Changes in patent law over the past five years have created some relief in the number of cases filed but big problems remain.
Colleen Chien, a law professor at Santa Clara University School of Law; Evan Engstrom, executive director of Engine; U.S. Rep. Darrell Issa, a member of the House Judiciary Committee and chairman of the Subcommittee on Courts, Intellectual Property, and the Internet; and Ruben Rodrigues, an intellectual property trial attorney and senior counsel to Foley & Lardner, comprised a panel that discussed the “Persistence of Patent Trolls in Tech” at SXSW in Austin.
The panel discussed some of the changes to patent law and suggested changes to patent law that could deter frivolous lawsuits.
Changes to Patent Law
The Leahy-Smith America Invents Act’s central provisions went into effect on September 16, 2012, and on March 16, 2013. Rodrigues said the act is “much quicker and cheaper than the previously available methods for validating patents.”
But the act isn’t perfect, Rodrigues said, “It’s still very expensive. The final fee alone is almost $50,000 to get the thing going and the attorneys’ fees can range from being $150,000 to $500,000 depending on the complexity of the matter.”
Supreme Court decisions in Octane Fitness v. Icon Health & Fitness in 2014 and Highmark v. Allcare Health Management System in 2014 changed the “exceptional case” definition under the U.S. Patent Act’s fee-shifting provision.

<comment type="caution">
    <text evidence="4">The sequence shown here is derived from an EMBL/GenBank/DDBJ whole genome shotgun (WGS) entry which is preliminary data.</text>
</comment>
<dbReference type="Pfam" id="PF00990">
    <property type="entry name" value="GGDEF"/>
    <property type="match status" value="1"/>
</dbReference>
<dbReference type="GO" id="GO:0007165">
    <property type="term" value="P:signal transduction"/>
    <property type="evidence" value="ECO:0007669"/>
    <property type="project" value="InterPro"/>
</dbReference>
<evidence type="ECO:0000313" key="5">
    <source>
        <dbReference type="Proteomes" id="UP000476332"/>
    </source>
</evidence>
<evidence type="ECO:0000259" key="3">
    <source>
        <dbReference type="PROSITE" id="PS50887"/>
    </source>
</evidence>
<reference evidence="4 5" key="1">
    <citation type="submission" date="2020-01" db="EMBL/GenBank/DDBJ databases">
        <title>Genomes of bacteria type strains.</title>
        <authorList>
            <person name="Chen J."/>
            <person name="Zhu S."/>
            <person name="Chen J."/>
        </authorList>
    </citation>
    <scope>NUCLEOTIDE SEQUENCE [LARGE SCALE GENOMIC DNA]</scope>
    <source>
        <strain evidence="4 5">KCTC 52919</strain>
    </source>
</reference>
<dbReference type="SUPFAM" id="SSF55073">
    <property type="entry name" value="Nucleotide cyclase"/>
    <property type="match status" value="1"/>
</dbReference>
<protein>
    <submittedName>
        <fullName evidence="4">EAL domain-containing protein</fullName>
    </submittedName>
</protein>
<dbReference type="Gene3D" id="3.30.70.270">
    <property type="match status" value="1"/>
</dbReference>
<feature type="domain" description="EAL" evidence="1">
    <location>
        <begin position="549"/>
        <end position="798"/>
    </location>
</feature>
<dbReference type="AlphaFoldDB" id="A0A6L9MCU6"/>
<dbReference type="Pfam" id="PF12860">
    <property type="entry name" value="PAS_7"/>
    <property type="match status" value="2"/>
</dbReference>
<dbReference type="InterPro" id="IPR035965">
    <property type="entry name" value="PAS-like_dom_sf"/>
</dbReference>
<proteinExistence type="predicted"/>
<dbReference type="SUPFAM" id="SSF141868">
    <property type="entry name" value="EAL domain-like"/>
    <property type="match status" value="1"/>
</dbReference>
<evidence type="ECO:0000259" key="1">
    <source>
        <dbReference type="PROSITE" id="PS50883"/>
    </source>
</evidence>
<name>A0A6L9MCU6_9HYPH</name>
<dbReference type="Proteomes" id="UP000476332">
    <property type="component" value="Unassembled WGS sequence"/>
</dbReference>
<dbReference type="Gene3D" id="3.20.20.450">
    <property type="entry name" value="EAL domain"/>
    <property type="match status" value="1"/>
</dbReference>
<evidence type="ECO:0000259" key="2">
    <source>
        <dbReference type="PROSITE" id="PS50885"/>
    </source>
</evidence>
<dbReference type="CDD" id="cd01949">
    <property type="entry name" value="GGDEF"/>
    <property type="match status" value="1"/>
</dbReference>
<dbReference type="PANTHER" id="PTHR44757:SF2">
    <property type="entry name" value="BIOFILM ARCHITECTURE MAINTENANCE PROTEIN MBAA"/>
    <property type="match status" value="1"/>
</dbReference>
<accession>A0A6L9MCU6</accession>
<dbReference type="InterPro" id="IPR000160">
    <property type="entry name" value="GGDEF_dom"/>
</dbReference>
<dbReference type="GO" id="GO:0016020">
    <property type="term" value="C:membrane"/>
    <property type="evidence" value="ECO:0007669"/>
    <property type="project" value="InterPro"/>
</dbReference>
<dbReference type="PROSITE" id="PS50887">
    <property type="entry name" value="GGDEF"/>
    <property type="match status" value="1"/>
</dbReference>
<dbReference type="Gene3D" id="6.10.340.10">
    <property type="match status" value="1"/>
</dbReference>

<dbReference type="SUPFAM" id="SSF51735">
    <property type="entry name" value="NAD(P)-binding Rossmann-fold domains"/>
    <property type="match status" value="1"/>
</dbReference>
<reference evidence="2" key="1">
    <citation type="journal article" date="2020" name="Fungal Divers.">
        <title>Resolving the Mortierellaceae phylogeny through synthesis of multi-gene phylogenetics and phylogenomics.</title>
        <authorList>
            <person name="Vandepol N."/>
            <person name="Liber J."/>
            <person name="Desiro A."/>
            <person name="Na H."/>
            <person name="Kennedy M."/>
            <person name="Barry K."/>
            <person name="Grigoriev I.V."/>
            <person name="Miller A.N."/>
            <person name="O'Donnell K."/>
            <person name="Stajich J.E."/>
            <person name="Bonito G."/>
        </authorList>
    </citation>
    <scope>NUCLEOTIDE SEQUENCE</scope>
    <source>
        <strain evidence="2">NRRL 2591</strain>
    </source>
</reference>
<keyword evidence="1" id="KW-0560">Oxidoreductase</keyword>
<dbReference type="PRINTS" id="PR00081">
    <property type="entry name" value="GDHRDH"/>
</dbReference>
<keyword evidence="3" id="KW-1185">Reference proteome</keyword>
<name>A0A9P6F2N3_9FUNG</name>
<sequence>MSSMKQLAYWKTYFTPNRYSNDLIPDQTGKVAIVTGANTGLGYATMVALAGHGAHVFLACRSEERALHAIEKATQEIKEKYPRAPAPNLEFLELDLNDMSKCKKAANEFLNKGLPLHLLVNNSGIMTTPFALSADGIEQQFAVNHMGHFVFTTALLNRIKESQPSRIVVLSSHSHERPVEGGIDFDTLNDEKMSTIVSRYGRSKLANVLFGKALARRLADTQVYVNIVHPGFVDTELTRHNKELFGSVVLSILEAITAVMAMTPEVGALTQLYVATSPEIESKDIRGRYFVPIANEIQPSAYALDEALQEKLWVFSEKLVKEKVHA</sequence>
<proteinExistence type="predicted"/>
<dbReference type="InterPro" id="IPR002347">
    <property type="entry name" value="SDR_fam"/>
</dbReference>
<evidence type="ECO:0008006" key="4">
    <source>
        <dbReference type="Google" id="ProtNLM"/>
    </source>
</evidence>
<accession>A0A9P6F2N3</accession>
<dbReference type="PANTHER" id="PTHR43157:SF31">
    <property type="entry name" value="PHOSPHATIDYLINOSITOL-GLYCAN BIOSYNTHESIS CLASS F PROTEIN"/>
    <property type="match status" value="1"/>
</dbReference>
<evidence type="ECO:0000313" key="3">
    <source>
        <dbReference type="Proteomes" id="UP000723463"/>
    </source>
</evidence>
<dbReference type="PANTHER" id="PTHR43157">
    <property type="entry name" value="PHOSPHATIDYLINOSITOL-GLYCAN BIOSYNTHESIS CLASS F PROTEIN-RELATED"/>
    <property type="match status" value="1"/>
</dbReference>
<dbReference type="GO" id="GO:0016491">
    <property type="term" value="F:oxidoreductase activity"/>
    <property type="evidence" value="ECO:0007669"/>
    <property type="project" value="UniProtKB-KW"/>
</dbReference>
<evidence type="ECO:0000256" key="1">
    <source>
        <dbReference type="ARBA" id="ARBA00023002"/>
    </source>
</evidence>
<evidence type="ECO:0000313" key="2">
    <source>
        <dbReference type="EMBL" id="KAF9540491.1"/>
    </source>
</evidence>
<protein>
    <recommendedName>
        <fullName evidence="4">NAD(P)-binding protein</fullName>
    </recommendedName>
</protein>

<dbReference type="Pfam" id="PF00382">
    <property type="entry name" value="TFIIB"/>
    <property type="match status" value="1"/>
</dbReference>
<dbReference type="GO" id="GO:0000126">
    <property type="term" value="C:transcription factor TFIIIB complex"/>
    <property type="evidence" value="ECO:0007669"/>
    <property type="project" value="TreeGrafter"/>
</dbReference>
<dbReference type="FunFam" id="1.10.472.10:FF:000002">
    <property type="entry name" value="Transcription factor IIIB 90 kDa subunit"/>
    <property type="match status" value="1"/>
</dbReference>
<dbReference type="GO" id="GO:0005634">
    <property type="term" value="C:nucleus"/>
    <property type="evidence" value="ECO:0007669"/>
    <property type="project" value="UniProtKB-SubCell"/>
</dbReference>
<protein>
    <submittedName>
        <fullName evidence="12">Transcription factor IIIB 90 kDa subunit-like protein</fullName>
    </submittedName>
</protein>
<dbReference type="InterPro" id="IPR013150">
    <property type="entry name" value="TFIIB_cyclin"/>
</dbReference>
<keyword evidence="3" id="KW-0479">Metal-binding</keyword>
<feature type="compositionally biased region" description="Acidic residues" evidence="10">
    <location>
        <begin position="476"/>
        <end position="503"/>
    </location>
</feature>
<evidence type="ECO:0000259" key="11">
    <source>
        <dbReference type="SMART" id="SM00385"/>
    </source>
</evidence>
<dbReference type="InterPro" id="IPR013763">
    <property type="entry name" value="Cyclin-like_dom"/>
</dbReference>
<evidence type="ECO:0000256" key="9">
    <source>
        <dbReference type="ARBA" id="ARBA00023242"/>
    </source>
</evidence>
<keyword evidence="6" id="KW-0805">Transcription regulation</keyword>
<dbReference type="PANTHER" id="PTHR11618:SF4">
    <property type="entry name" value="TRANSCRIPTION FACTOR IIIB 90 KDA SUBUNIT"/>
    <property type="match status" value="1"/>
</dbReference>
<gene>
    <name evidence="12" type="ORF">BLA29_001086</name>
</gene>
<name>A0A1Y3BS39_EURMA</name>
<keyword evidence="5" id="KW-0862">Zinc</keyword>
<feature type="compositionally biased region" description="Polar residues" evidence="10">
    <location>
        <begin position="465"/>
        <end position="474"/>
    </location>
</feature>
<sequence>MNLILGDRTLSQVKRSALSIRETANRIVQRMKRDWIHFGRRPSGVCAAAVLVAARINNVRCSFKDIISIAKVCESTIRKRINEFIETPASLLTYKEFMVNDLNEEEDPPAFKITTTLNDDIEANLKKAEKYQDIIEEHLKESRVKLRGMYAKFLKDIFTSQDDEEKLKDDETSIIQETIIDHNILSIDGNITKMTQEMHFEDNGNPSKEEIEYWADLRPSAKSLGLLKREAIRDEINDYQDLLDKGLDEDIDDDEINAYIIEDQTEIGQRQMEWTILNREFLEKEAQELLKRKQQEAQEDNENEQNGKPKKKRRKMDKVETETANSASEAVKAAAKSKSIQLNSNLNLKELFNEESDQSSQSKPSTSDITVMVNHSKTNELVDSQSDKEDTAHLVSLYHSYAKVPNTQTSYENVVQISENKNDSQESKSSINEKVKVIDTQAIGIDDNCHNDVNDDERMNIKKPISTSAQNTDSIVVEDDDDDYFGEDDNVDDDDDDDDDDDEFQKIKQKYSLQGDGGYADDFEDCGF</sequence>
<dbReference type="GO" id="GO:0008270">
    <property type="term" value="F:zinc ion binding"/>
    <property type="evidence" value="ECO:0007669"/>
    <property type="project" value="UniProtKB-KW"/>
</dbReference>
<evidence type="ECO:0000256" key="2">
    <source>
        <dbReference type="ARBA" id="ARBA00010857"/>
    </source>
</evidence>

After Octane and Highmark decisions, “exceptional” was defined as “a case that sets out from others or stands out from others,” Rodrigues said.
Even with the change, Rodrigues said there has been little increase in fee-shifting provisions in patent cases. Chien said the fee-shifting provision might be too difficult of a culture shift for the U.S. as compared to countries with regular rates of compensation in place.
The panel also referenced Rule 11 of the Federal Rules of Civil Procedure as a way to possibly have litigation labeled as frivolous. Rodrigues said, “it is, however, a gruesome process because of the back and forth that goes on and at the end of the day the judge has to entertain a motion for sanctioning.”
Another change was a result of the 2014 Supreme Court ruling in Alice Corporation v. CLS Bank International, where “the Supreme Court struck down one patent for claiming an abstract idea,” Rodrigues said.
A Supreme Court order in 2015 abrogated Rule 84 of the Federal Rules of Civil Procedure and thus eliminated Form 18. Rodrigues said before the changes “it used to be that there was a form for a patent complaint and it was very basic. If you complied with the form, you basically met your obligations to file a suit. So courts wouldn’t dismiss a lawsuit, no matter how bare bones the pleading was, if it complied with Form 18.”
In 2017, the Supreme Court issued a decision in TC Heartland v. Kraft Food Groups Brand. “You can only sue someone for patent infringement where they’re incorporated or where they have a place of business and have committed acts of infringement,” Rodrigues said.